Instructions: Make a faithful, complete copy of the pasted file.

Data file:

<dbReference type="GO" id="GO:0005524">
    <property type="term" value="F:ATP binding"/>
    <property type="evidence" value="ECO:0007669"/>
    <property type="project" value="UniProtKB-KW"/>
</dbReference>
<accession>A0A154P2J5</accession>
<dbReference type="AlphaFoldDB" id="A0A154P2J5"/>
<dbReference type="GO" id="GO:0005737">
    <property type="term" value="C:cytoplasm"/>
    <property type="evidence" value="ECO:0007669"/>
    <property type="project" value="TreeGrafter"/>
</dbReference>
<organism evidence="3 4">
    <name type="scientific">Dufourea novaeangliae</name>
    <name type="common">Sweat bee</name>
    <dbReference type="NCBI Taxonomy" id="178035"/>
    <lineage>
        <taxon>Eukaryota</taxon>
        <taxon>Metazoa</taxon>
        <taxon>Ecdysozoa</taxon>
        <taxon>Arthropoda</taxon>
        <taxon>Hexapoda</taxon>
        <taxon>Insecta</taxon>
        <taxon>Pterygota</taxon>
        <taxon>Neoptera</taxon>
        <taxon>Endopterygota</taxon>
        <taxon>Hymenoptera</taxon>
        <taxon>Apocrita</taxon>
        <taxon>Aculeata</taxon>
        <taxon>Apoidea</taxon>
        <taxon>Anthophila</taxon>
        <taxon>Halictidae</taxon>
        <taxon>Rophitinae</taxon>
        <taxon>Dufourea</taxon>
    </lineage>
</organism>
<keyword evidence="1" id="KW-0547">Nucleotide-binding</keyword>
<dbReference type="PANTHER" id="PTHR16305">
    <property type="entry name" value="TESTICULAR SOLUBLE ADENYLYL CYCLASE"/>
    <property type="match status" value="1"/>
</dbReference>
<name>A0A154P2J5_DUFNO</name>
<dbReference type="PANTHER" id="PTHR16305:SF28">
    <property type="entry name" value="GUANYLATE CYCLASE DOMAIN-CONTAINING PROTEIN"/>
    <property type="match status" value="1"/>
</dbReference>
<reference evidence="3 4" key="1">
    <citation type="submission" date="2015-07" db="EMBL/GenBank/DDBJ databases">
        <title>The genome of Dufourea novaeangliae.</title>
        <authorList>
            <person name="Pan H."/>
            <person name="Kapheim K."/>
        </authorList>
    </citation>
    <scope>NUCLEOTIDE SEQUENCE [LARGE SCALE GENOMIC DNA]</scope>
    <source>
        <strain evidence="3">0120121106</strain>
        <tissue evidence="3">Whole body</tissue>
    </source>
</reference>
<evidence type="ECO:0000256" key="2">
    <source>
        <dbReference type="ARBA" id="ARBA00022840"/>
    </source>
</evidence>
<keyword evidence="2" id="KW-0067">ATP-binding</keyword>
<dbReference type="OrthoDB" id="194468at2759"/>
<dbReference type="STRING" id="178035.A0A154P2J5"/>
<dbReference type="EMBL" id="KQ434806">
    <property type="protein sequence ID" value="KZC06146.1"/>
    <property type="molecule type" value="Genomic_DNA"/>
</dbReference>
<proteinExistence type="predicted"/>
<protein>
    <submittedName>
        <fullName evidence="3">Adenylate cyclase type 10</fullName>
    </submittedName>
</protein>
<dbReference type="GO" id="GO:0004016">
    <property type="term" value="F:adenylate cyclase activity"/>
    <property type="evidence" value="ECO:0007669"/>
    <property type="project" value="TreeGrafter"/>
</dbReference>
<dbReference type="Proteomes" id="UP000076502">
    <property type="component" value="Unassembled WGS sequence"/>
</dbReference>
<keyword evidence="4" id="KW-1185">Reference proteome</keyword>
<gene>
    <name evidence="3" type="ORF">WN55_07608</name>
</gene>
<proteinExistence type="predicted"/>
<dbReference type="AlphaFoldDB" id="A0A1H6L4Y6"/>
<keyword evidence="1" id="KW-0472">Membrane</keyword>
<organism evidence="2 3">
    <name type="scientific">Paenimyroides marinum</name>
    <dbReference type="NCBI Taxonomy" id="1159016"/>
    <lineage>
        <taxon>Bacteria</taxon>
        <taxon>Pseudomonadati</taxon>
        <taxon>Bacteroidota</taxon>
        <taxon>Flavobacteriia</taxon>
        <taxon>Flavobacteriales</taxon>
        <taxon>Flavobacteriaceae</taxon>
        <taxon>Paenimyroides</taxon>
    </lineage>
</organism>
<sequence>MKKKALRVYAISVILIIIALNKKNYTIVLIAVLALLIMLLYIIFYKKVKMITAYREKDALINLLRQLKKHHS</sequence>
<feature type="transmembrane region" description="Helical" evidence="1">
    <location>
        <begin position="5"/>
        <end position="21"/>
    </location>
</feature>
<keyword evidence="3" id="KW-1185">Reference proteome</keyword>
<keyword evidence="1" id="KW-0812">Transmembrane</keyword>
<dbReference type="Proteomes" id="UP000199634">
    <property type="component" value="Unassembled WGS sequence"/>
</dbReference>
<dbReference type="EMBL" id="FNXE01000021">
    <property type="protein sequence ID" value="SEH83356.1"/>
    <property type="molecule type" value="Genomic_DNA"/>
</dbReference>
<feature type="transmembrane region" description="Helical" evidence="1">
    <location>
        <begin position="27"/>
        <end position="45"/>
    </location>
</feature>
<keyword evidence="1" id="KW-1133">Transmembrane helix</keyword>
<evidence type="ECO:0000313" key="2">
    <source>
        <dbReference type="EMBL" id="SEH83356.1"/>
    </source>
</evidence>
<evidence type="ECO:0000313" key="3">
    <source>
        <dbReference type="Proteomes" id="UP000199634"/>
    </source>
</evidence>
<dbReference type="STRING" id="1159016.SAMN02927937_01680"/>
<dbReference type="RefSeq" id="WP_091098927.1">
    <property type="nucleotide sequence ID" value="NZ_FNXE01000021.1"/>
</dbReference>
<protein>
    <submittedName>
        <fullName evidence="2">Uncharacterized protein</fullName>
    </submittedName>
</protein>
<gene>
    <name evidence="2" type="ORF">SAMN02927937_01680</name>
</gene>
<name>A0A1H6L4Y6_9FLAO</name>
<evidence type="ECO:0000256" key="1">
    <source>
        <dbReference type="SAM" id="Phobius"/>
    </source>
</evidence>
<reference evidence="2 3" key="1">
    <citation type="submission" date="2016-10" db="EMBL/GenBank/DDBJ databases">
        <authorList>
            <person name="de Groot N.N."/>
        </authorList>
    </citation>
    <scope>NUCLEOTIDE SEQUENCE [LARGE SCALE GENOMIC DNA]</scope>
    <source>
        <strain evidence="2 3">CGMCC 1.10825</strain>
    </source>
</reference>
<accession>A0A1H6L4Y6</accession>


<dbReference type="GO" id="GO:0005524">
    <property type="term" value="F:ATP binding"/>
    <property type="evidence" value="ECO:0007669"/>
    <property type="project" value="UniProtKB-KW"/>
</dbReference>
<accession>A0A154P2J5</accession>
<dbReference type="AlphaFoldDB" id="A0A154P2J5"/>
<dbReference type="GO" id="GO:0005737">
    <property type="term" value="C:cytoplasm"/>
    <property type="evidence" value="ECO:0007669"/>
    <property type="project" value="TreeGrafter"/>
</dbReference>
<organism evidence="3 4">
    <name type="scientific">Dufourea novaeangliae</name>
    <name type="common">Sweat bee</name>
    <dbReference type="NCBI Taxonomy" id="178035"/>
    <lineage>
        <taxon>Eukaryota</taxon>
        <taxon>Metazoa</taxon>
        <taxon>Ecdysozoa</taxon>
        <taxon>Arthropoda</taxon>
        <taxon>Hexapoda</taxon>
        <taxon>Insecta</taxon>
        <taxon>Pterygota</taxon>
        <taxon>Neoptera</taxon>
        <taxon>Endopterygota</taxon>
        <taxon>Hymenoptera</taxon>
        <taxon>Apocrita</taxon>
        <taxon>Aculeata</taxon>
        <taxon>Apoidea</taxon>
        <taxon>Anthophila</taxon>
        <taxon>Halictidae</taxon>
        <taxon>Rophitinae</taxon>
        <taxon>Dufourea</taxon>
    </lineage>
</organism>
<keyword evidence="1" id="KW-0547">Nucleotide-binding</keyword>
<dbReference type="PANTHER" id="PTHR16305">
    <property type="entry name" value="TESTICULAR SOLUBLE ADENYLYL CYCLASE"/>
    <property type="match status" value="1"/>
</dbReference>
<name>A0A154P2J5_DUFNO</name>
<dbReference type="PANTHER" id="PTHR16305:SF28">
    <property type="entry name" value="GUANYLATE CYCLASE DOMAIN-CONTAINING PROTEIN"/>
    <property type="match status" value="1"/>
</dbReference>
<reference evidence="3 4" key="1">
    <citation type="submission" date="2015-07" db="EMBL/GenBank/DDBJ databases">
        <title>The genome of Dufourea novaeangliae.</title>
        <authorList>
            <person name="Pan H."/>
            <person name="Kapheim K."/>
        </authorList>
    </citation>
    <scope>NUCLEOTIDE SEQUENCE [LARGE SCALE GENOMIC DNA]</scope>
    <source>
        <strain evidence="3">0120121106</strain>
        <tissue evidence="3">Whole body</tissue>
    </source>
</reference>
<evidence type="ECO:0000256" key="2">
    <source>
        <dbReference type="ARBA" id="ARBA00022840"/>
    </source>
</evidence>
<keyword evidence="2" id="KW-0067">ATP-binding</keyword>
<dbReference type="OrthoDB" id="194468at2759"/>
<dbReference type="STRING" id="178035.A0A154P2J5"/>
<dbReference type="EMBL" id="KQ434806">
    <property type="protein sequence ID" value="KZC06146.1"/>
    <property type="molecule type" value="Genomic_DNA"/>
</dbReference>
<proteinExistence type="predicted"/>
<protein>
    <submittedName>
        <fullName evidence="3">Adenylate cyclase type 10</fullName>
    </submittedName>
</protein>
<dbReference type="GO" id="GO:0004016">
    <property type="term" value="F:adenylate cyclase activity"/>
    <property type="evidence" value="ECO:0007669"/>
    <property type="project" value="TreeGrafter"/>
</dbReference>
<dbReference type="Proteomes" id="UP000076502">
    <property type="component" value="Unassembled WGS sequence"/>
</dbReference>
<keyword evidence="4" id="KW-1185">Reference proteome</keyword>
<gene>
    <name evidence="3" type="ORF">WN55_07608</name>
</gene>
<proteinExistence type="predicted"/>
<dbReference type="AlphaFoldDB" id="A0A1H6L4Y6"/>
<keyword evidence="1" id="KW-0472">Membrane</keyword>
<organism evidence="2 3">
    <name type="scientific">Paenimyroides marinum</name>
    <dbReference type="NCBI Taxonomy" id="1159016"/>
    <lineage>
        <taxon>Bacteria</taxon>
        <taxon>Pseudomonadati</taxon>
        <taxon>Bacteroidota</taxon>
        <taxon>Flavobacteriia</taxon>
        <taxon>Flavobacteriales</taxon>
        <taxon>Flavobacteriaceae</taxon>
        <taxon>Paenimyroides</taxon>
    </lineage>
</organism>
<sequence>MKKKALRVYAISVILIIIALNKKNYTIVLIAVLALLIMLLYIIFYKKVKMITAYREKDALINLLRQLKKHHS</sequence>
<feature type="transmembrane region" description="Helical" evidence="1">
    <location>
        <begin position="5"/>
        <end position="21"/>
    </location>
</feature>
<keyword evidence="3" id="KW-1185">Reference proteome</keyword>
<keyword evidence="1" id="KW-0812">Transmembrane</keyword>
<dbReference type="Proteomes" id="UP000199634">
    <property type="component" value="Unassembled WGS sequence"/>
</dbReference>
<dbReference type="EMBL" id="FNXE01000021">
    <property type="protein sequence ID" value="SEH83356.1"/>
    <property type="molecule type" value="Genomic_DNA"/>
</dbReference>
<feature type="transmembrane region" description="Helical" evidence="1">
    <location>
        <begin position="27"/>
        <end position="45"/>
    </location>
</feature>
<keyword evidence="1" id="KW-1133">Transmembrane helix</keyword>
<evidence type="ECO:0000313" key="2">
    <source>
        <dbReference type="EMBL" id="SEH83356.1"/>
    </source>
</evidence>
<evidence type="ECO:0000313" key="3">
    <source>
        <dbReference type="Proteomes" id="UP000199634"/>
    </source>
</evidence>
<dbReference type="STRING" id="1159016.SAMN02927937_01680"/>
<dbReference type="RefSeq" id="WP_091098927.1">
    <property type="nucleotide sequence ID" value="NZ_FNXE01000021.1"/>
</dbReference>
<protein>
    <submittedName>
        <fullName evidence="2">Uncharacterized protein</fullName>
    </submittedName>
</protein>
<gene>
    <name evidence="2" type="ORF">SAMN02927937_01680</name>
</gene>
<name>A0A1H6L4Y6_9FLAO</name>
<evidence type="ECO:0000256" key="1">
    <source>
        <dbReference type="SAM" id="Phobius"/>
    </source>
</evidence>
<reference evidence="2 3" key="1">
    <citation type="submission" date="2016-10" db="EMBL/GenBank/DDBJ databases">
        <authorList>
            <person name="de Groot N.N."/>
        </authorList>
    </citation>
    <scope>NUCLEOTIDE SEQUENCE [LARGE SCALE GENOMIC DNA]</scope>
    <source>
        <strain evidence="2 3">CGMCC 1.10825</strain>
    </source>
</reference>
<accession>A0A1H6L4Y6</accession>